The Golden Gate Bridge labor coalition reached out to Occupy Oakland for support in shutting down the bridge weeks ago, in part because of the group’s experience in blockading the Port of Oakland. There was initial excitement about the bridge action. “It’s an international icon. It would be so wonderful to start the day with this beautiful, nonviolent direct action,” said Lauren Smith, an organizer with Occupy Oakland’s labor solidarity committee, which grew out of the West Coast Port Shutdown organizing group and has since provided support for labor struggles around the Bay Area. But, Smith was careful to point out, Occupy activists cannot take the place of striking workers on their own picket lines, and will only support the action if the workers themselves do.

“We have to avoid situations where we can be used as a bargaining chip either inadvertently or on purpose,” said Smith. “Our first responsibility is to protect our people. Only slightly second to that is protecting the integrity of the movement.”

Since initial excitement around a potential bridge blockade, plans have been scaled back significantly. Early Saturday, the labor coalition announced that their May Day plans would include a hard picket to shut down the ferry services, but keep the bridge open. “We ask supporters to stand with us at strike picket lines on May Day, and to keep the bridge open,” said Tonisson.

It remains to be seen how Occupy Oakland might figure into the new plan, which stands to make the embattled bridge district more money, as the bridge tolls actually offset the cost of running the more expensive ferries. Some of those who initially helped to organize the bridge shutdown are now calling for Occupy Oakland support to stay in Oakland.

“The wisdom of taking a step back to reassess is something we’re developing,” said Smith. “It shows a maturing of the group.”

While actions are planned all over the region, much of the May Day attention is focused on that group and its reputation for rough tactics. Many Oakland organizers plan to stay in the East Bay on May Day morning and keep the emphasis on non-unionized and undocumented worker struggles. “There are tons of worker struggles in Oakland,” said Smith. “It’s such a working class town, with so many people that are hard living.”

To this end, organizers with the Precarious and Service Workers assembly are attempting to organize those who “don’t comply with the traditional definition of labor” in a new kind of solidarity network.

“We’re organizing outside the union form. We’re not interested in leadership,” said one organizer, who declined to give their name. “We aren’t trying to replicate that model, because we don’t just want better pay, but totally different lives.” Workers from across the Bay Area come together to “share their struggles” in regular meetings that will continue after May Day.

A hotline has been running for weeks to collect complaints from non-unionized workers whose employers will not allow them to leave work on May 1. Roving community picket lines organized for the morning of May 1 in Oakland aim to shut down these and other businesses around the city.

A 3 p.m., a workers march “for dignity and resistance,” which will include many undocumented laborers, “employed and unemployed, paid and unpaid,” is planned as a Bay Area wide convergence in Oakland. Organizers have obtained a permit for the event, putting them at odds with some Occupy activists; they say the permits were necessary for the protection of undocumented workers who will be participating. They are expecting thousands of attendees on the march from East to downtown Oakland.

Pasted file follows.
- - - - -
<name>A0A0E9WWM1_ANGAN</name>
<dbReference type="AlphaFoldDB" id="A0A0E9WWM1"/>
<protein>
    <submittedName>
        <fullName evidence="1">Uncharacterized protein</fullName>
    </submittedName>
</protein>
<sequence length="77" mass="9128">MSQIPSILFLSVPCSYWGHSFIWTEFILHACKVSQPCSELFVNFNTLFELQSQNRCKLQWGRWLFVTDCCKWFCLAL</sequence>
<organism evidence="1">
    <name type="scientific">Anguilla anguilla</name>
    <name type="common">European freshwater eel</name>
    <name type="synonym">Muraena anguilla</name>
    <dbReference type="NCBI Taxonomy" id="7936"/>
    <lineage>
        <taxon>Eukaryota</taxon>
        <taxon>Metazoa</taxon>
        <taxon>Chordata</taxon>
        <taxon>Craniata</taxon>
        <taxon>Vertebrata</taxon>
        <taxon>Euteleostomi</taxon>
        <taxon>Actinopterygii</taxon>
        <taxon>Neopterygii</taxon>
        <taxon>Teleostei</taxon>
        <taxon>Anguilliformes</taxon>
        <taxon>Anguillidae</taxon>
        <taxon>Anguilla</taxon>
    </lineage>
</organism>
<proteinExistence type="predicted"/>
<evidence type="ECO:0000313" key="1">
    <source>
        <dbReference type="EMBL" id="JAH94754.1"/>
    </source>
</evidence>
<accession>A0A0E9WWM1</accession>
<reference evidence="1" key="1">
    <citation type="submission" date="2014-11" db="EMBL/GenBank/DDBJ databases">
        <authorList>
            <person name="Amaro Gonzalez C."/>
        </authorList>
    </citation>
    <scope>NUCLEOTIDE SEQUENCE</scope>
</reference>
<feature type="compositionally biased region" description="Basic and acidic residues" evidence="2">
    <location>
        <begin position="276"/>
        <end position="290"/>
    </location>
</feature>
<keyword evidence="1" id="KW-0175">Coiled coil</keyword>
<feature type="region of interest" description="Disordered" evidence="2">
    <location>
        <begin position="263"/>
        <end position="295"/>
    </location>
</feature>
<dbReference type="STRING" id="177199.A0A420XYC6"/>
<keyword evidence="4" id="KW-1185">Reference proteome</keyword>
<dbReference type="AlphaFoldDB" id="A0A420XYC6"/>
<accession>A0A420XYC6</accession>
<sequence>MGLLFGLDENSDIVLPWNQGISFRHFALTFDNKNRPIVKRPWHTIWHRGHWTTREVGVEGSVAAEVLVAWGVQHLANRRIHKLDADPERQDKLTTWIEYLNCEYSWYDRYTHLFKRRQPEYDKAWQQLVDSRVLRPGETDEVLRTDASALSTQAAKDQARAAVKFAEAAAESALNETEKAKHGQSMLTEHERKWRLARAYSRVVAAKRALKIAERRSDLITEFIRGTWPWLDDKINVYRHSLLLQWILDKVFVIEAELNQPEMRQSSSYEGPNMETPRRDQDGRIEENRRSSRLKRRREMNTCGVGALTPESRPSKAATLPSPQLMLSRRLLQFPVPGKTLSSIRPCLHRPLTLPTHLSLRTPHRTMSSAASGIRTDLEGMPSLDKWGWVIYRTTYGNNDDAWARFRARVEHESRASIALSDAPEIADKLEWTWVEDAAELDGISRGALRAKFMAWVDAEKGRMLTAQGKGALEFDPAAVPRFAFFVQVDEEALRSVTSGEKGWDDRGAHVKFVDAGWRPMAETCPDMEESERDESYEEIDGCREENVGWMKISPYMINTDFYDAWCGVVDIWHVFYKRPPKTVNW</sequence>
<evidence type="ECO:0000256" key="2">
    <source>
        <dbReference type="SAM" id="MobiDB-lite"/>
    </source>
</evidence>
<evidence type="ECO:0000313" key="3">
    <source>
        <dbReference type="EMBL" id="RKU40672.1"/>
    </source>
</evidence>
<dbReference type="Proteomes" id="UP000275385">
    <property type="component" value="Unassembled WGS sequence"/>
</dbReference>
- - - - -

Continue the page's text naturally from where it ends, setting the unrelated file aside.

The decentralized protests may be met with decentralized enforcement from police, who have vowed to change tactics. Last November’s general strike ended in a haze of tear gas, broken windows and more than 100 arrests after police marched on the Occupy camp in city hall plaza. “A key element of our strategy change is to intervene early,” said Oakland Police Chief of Staff Sergeant Chris Bolton. Oakland police also say they may use “small teams” to go into crowds and make targeted arrests as opposed to surrounding and arresting marches and protests en masse as they have in the past. These sorts of “snatch squads,” as protesters are calling them, might succeed in heading off actions like the black bloc anti-capitalist march of November’s general strike, where protesters smashed and graffitied bank windows and a Whole Foods around the downtown Oakland area. “The Constitutional tests of time, place, and manner — among other factors — will determine our tactics and approaches,” said Bolton.

It remains unclear whether law enforcement will allow these pickets as community protest actions protected by the First Amendment, or will crack down on them as marches organized and held without city permits. “We are looking at changing our tactics in terms of how we approach [the protests] to be much more assertive in terms of not allowing unpermitted marches throughout the city,” said Oakland Police Chief Howard Jordan of the May Day plans.

Lawyers from the American Civil Liberties Union and the National Lawyers Guild immediately expressed concern at this announcement. Such changes would fly in the face of the current federal court-ordered crowd control policy, which states that a march’s lack of a permit is not reason enough to declare it an “unlawful assembly” and arrest demonstrators. The current crowd control policy was put into place as result of a lawsuit filed against the Oakland Police following excessive use of force at anti-war protests in the Port in 2003.

Since that announcement, plans for the policy upheaval have been “postponed” until after May Day, according to the Oakland city attorney.

Nonetheless, Occupiers are, as ever, braced for the crackdown, but focused on the task at hand.

“There’s so much that we can do and we’re just kind of finding our way,” said Smith.